Letter to the Editor: Not fond of south entrance to new county justice center

Dear Editor:
Rio Blanco Herald Times Editor Sean McMahon’s “From my Window” editorial column commented Feb. 4 about the tan brick appearance on the south entrance to the soon-to-open new Rio Blanco County Justice Center reported very unfavorable and widely shared opinions  by many Meeker taxpayers and voters.

The reason for this criticism is based on assurances that were given by the county commissioners and project architect in March of 2014 during the community meetings to present the justice center design proposal. The commissioners indicated that they were committed to preserving the original 1939 old elementary school’s red sandstone historic appearance (which graced the downtown area for 75 years and saw thousands of  Meeker students educated in that venue).
The March 2014 story appearing in the Rio Blanco Herald Times, quoted the commissioners and architect and is excerpted as follows:
“…He said that utilizing the old school offers several advantages in that: there is no significant dirt work needed; 10,000 square feet of the project will be reused because of the old school; the site already has all utilities; no road work needs to be added; parking is already in place and 10 additional parking places will be added with the project; and the sandstone that will be utilized in the front of the center is already there and it fits in with downtown architecture. Johnson added that the center offers a good way to separate staff, the public and the inmates from each other, making it safer for all…”
The 1939 school was constructed by skilled WPA masons using beautiful hand-hewn native red sandstone extracted from local quarries in the upper White River area of the county. A 1939 Meeker Herald article about the old elementary school described the remarkable community efforts that went into constructing the original and classic De Mourdant Art Deco architecture, which was the last WPA community project built in the nation that required the special approval of President Franklin D. Roosevelt to go forth. Thus, the school was truly an historic landmark of the downtown Meeker area.
The 10 square-block downtown area containing 48 eligible historic structures is currently in the process of being evaluated in preparation for a nomination for designation as a National Historic District by the USDOI National Park Service. The historic residences and original military cantonment log cabin barracks and officer’s quarters that now house the Rio Blanco County Historical Society’s White River Museum are a pivotal part of the proposed district,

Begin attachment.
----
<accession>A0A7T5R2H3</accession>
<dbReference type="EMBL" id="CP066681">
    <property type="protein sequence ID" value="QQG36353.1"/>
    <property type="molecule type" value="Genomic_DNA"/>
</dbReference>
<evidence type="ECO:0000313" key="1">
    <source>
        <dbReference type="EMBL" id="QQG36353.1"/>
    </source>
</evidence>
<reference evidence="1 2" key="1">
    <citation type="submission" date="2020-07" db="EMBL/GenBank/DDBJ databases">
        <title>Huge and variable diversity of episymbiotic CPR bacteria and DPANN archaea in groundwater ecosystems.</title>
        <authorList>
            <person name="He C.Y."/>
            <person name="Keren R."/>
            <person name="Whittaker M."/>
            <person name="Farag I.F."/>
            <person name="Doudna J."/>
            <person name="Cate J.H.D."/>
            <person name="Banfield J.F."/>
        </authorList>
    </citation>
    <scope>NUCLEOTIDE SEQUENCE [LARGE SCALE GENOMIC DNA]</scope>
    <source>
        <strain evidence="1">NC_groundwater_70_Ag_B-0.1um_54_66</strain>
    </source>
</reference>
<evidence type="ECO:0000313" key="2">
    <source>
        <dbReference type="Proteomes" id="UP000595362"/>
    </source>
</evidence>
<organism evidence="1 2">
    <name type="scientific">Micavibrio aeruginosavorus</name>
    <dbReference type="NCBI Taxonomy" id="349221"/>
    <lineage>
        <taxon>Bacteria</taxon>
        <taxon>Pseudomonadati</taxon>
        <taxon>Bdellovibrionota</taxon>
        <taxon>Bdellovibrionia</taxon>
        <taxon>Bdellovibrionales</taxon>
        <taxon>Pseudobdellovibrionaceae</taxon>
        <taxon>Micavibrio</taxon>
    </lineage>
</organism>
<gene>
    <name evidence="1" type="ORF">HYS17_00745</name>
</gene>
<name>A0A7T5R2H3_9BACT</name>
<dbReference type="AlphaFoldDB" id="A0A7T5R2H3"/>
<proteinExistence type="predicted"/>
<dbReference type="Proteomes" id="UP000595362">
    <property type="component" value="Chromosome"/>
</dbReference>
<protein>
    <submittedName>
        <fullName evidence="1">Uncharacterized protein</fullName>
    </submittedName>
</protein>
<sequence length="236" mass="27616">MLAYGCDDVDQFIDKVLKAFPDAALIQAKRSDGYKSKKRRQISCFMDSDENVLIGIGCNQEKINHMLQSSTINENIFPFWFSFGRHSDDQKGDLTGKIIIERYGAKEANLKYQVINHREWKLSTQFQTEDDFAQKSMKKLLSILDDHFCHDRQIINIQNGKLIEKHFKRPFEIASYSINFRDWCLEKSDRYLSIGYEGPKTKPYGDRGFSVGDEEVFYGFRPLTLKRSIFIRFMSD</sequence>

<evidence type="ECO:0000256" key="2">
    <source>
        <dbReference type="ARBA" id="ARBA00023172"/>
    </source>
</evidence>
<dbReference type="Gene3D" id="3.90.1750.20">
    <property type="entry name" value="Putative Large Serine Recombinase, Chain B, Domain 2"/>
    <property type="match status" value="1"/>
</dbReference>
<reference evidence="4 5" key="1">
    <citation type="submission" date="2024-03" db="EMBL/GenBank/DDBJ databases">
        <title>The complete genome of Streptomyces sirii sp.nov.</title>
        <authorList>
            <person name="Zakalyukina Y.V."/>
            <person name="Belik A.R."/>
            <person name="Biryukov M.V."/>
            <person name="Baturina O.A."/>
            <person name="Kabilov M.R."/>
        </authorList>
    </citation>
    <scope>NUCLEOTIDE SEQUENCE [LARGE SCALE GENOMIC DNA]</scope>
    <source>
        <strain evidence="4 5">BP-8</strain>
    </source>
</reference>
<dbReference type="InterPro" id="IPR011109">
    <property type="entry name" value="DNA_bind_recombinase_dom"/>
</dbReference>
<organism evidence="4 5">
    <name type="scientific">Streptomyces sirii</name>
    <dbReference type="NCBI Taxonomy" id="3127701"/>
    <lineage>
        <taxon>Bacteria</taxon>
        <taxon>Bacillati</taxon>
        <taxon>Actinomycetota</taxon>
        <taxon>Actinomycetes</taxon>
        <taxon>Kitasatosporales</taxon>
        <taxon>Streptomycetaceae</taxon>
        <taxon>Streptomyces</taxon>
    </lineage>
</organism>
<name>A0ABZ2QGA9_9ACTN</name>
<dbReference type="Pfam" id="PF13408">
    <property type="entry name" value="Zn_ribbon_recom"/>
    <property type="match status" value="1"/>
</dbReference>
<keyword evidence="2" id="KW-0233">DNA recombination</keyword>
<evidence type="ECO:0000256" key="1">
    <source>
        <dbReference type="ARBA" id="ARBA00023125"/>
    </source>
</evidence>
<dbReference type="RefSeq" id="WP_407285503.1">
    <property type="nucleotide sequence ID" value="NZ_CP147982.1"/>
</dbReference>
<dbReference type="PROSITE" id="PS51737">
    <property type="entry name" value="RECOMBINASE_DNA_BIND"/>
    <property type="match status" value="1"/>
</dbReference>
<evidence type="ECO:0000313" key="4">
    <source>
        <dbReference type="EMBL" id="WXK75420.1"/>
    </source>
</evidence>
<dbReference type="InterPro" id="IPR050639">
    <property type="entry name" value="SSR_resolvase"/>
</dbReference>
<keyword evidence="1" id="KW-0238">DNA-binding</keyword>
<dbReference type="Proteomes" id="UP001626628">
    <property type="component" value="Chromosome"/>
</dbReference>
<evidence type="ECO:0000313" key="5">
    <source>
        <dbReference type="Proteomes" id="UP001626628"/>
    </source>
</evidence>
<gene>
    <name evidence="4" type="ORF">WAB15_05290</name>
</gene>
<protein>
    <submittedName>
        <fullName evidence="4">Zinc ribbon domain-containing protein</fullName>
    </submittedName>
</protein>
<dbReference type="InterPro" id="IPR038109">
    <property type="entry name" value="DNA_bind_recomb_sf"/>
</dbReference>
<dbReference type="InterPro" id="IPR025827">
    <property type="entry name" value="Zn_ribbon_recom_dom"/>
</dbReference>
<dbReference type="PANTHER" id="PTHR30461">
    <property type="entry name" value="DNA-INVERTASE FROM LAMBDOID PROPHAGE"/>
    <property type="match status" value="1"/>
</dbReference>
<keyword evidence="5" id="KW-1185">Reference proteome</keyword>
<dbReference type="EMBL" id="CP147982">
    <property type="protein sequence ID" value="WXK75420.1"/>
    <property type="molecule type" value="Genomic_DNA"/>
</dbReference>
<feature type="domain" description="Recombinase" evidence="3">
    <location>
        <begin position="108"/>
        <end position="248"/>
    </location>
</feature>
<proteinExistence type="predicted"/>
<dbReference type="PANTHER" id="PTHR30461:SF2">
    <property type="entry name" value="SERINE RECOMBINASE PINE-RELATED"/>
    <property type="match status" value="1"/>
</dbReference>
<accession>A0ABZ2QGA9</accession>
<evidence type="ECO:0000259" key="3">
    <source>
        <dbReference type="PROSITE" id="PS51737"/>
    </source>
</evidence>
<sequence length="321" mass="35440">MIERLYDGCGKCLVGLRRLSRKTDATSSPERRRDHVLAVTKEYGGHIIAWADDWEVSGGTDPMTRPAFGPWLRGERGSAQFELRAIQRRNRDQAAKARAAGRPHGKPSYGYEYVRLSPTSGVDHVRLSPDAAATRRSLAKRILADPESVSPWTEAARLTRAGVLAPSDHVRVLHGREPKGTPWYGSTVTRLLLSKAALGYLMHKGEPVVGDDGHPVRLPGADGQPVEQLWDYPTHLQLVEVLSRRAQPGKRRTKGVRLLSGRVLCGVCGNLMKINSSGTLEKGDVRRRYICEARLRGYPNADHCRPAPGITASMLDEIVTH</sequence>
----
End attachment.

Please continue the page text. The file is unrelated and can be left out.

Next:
In 2013, prior to the school demolition, and with the endorsement of History Colorado historic preservation consultants, the elected officials were urged by citizens to approve designating the historic school as a National Historic Place.
Unfortunately, that request was denied.
A county official was recently asked why the south portal to the justice center was constructed of tan brick rather than native red sandstone that the building was originally constructed with. The response was as follows:
“As for why the entrance to the RBC Justice Center, there are a number of reasons why it looks the way it does:
“After an extensive amount of investigation, it was determined that we could not obtain the particular stone used for the 1939 section of the Meeker Elementary School. They had not used the same stone for the northwing as they had for the 1939 section. We could not find a quarry that produced the same stone as the 1939 section, and Mr. (Joe) Fennessy’s collection of stone does not match the 1939 section of the building, nor does he want to part with that stone.
“The only quantity of stone we could find that is the exact match to the 1939 section of the elementary school was the 40-foot chimney that we took down by hand piece by piece to then re-cut and used on the front entry.
“As for the rest of the finishes, the brick was chosen to try to mesh with the other brick buildings on main street like Mountain Valley Bank and the Bank of the San Juans.